Scott’s Column – Our Limitations
August 20 2021
A few weeks ago one of my ministry colleagues said in relation to the pandemic, “I’m f***ing tired of navigating this thing.” I’m sure he speaks not only for every clergyperson, but probably every human being on the planet.
The context was the new guidance by the CDC just ahead of the new Delta surge, after months of life returning to relative normalcy. The last few weeks caught most of us by surprise as we had to once again change habits.
Back in the spring of 2020 I realized that we were also dealing with an epistemic crisis. In the midst of much uncertainty, people were struggling to understand what was accurate and not, what was true, what was a wise and moral decision, whom to trust for information, how to estimate risk, etc. We are rarely so acutely thrown into a situation where we have to suddenly and radically alter our habits and where information and recommendations were constantly changing and we must confront the inadequacies of our decision-making processes.
For me an important thing to watch for was epistemic humility. Given that there was so much we didn’t know and so much that was changing, I preferred listening to those folks who didn’t presume to know and were less likely to speculate about the future.
Dealing with this pandemic revealed many of our epistemic biases and limitations. We pretty much all had some confirmation bias, wherein we were excited about a new report or article that backed up an idea we already believed. There was also a lot of both over- and under-estimating of risk at various points by most of us. Many experienced optimistic bias, believing the world to be more benign than it really is.
In his 2011 best seller Thinking, Fast and Slow Nobel prize winner Daniel Kahneman wrote, “When it comes to rare events, our mind is not designed to get things quite right. For the residents of a planet that may be exposed to events no one has yet experienced, this is not good news.” Eerily prescient, he.
I know I’m late to the party given how many of my friends had already read this book, but I did so this summer. I wish I had read it a long time ago or that I had read it early in the pandemic. Kahneman details all the many ways the human brain goes wrong in seeking the truth, evaluating risks and possibilities, making judgements, experiencing the present, and remembering the past. We like to think we are rational agents in control and making good choices, but he lays out all the empirical research which shows otherwise. And particularly so when we are in rare situations.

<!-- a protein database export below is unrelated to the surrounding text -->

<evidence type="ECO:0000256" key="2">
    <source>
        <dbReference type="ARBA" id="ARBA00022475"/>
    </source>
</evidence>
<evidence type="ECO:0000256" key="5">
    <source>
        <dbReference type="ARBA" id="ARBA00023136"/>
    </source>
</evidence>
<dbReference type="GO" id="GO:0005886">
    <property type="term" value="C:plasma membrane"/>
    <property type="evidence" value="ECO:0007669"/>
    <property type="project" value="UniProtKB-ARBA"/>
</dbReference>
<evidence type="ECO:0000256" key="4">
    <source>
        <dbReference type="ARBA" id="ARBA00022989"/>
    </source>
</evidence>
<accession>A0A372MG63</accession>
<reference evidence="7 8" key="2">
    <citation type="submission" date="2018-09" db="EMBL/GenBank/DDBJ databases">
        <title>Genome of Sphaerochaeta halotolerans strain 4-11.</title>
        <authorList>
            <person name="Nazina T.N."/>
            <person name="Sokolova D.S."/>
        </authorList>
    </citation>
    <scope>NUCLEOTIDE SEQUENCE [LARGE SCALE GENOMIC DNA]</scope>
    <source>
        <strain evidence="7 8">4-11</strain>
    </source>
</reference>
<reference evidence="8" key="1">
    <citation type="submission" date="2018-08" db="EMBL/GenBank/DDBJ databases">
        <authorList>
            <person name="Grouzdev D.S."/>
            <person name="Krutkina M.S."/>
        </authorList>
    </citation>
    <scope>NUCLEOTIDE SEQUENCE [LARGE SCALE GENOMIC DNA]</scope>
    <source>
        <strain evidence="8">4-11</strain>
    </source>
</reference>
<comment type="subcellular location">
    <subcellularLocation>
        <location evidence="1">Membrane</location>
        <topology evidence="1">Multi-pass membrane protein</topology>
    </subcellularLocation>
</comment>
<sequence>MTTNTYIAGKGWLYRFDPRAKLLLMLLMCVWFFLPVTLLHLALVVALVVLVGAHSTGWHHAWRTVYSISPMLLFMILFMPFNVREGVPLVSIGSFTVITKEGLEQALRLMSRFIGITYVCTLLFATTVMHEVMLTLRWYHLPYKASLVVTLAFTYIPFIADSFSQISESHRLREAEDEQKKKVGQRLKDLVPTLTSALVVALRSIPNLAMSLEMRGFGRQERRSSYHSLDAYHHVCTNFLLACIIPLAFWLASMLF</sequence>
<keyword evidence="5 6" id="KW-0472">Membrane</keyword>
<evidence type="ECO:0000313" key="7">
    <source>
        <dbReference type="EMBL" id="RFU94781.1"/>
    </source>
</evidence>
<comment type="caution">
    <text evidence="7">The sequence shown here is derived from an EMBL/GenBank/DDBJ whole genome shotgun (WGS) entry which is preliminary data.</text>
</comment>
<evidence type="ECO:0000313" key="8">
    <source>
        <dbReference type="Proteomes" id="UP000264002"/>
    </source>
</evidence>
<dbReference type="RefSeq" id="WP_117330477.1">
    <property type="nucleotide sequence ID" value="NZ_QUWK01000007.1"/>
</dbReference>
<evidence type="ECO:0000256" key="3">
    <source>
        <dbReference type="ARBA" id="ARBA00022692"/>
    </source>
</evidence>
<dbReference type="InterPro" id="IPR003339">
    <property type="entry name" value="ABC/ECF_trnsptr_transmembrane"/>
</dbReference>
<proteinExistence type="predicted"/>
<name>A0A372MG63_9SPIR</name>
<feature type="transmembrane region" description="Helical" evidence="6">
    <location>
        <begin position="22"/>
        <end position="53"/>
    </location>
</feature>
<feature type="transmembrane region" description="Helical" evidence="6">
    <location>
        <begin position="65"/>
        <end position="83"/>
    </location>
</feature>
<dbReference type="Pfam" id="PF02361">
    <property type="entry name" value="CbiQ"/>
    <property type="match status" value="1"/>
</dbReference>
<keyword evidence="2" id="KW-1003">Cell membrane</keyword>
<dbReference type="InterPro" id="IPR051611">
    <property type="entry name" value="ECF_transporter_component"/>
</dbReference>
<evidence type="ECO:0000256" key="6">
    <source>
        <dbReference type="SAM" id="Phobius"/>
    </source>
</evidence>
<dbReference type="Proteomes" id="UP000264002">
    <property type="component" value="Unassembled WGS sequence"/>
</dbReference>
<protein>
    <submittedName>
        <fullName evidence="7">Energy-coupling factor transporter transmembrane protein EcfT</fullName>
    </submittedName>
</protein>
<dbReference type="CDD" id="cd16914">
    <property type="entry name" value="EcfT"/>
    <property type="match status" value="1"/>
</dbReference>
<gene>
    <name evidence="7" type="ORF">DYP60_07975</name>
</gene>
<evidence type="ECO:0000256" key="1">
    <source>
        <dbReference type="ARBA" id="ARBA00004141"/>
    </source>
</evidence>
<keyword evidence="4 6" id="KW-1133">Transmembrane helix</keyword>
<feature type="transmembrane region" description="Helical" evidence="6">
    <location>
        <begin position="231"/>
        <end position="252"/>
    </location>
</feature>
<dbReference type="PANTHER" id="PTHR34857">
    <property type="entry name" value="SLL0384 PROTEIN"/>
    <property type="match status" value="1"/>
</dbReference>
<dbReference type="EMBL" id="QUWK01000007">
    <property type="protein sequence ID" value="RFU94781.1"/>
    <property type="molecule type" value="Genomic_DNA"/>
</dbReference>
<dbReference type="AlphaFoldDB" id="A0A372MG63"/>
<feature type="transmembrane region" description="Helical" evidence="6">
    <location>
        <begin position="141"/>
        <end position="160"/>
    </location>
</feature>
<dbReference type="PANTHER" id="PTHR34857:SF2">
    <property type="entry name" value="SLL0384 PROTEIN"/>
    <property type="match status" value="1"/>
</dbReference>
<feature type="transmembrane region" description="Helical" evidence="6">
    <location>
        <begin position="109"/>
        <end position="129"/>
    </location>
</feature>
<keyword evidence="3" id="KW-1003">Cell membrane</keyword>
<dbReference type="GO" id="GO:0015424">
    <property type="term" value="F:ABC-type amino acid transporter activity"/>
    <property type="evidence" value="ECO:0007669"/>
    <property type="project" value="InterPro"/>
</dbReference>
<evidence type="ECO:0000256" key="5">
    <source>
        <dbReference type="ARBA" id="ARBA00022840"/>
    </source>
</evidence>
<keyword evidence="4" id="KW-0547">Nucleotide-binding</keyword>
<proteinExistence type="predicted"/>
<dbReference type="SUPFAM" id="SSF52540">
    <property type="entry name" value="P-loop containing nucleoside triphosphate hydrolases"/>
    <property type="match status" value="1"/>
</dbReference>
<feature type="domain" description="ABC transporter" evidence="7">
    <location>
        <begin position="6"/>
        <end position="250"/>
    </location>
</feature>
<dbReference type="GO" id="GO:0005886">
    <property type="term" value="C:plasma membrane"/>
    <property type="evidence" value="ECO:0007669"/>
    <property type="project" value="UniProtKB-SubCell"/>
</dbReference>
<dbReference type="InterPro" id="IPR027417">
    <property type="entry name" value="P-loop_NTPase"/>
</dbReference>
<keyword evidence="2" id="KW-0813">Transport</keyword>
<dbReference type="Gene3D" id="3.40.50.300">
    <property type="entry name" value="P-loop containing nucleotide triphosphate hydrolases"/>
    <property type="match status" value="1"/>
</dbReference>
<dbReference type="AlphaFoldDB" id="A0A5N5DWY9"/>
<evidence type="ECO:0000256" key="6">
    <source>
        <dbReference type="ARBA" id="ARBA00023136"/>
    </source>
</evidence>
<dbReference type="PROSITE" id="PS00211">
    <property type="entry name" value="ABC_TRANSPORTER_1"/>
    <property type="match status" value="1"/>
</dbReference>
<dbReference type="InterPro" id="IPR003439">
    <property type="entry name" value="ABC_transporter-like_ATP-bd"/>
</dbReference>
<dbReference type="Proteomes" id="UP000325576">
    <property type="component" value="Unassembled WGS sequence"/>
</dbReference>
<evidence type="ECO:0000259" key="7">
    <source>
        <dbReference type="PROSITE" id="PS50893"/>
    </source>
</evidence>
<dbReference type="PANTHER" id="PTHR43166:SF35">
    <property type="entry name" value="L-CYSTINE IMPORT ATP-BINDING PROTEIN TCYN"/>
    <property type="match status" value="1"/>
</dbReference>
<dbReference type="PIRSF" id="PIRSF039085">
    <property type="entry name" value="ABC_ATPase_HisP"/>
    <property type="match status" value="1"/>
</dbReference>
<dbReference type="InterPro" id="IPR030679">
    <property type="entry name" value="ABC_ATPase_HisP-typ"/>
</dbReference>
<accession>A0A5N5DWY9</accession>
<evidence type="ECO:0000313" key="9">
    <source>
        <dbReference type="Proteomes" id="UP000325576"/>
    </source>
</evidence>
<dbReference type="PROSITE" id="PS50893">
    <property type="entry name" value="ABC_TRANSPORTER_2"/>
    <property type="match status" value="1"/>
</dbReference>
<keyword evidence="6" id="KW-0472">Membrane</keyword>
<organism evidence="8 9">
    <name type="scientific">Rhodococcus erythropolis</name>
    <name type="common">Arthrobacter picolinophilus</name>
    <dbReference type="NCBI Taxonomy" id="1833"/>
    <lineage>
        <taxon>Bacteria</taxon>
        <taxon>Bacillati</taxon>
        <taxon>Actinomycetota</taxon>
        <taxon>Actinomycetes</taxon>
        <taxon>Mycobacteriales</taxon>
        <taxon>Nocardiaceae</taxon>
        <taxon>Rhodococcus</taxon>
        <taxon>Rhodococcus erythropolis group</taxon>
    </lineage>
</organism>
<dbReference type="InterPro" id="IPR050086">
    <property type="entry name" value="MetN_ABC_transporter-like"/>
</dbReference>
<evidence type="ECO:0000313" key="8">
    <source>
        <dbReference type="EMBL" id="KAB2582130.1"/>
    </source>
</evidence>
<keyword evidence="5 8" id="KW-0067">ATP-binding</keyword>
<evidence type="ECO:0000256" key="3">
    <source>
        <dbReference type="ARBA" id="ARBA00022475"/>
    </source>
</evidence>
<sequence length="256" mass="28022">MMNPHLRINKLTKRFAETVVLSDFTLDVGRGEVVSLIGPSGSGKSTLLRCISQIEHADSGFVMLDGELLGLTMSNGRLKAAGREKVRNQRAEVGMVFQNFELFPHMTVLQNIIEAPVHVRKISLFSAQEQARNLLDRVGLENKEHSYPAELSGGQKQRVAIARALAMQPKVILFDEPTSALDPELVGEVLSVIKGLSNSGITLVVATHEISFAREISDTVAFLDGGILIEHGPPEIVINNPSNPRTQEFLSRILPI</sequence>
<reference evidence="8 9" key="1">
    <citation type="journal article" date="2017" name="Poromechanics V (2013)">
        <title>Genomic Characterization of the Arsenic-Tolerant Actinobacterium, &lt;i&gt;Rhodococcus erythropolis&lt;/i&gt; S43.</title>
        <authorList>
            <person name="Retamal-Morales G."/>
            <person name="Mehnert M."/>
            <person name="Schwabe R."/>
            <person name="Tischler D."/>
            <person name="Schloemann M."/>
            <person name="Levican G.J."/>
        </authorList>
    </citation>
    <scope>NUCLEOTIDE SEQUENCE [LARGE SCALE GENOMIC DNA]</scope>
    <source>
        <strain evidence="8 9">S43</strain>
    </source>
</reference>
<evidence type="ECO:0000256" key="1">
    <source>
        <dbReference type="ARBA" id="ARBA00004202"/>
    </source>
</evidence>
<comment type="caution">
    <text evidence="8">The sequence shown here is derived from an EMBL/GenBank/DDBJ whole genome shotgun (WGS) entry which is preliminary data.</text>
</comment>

As this pandemic shifted yet again in late July, I was reading his three chapters on risk assessment and how truly bad humans are that. He writes that we overweight losses that have low probability and tend to underweight outcomes that are almost certain.
On the final page of the book he writes that “an organization is a factory that manufactures judgments and decisions.” He gives some guidance for minimizing biases and our epistemic limitations. But one of my takeaways from the book is that our organizational decision-making can’t be purely rational, because human beings are not purely rational. We have to deal with actual humans and their flawed psychological processes. Which means that dealing with crises can be even more difficult.
Kahneman advises that the best way to prevent errors is to “recognize the signs that you are in a cognitive minefield, slow down, and ask for reinforcement” from the rational part of your brain. He does write that we are less likely to use this procedure though when we most need it. “The voice of reason may be much fainter than the loud and clear voice of an erroneous intuition, and questioning your intuitions is unpleasant when you face the stress of a big decision.”
So what helps is collaborating with others who are more likely to see your limitations and help you with them, just as you are more likely to see theirs. So working together to make wise decisions helps us all.
A good reminder of why we congregationalists govern ourselves the way we do.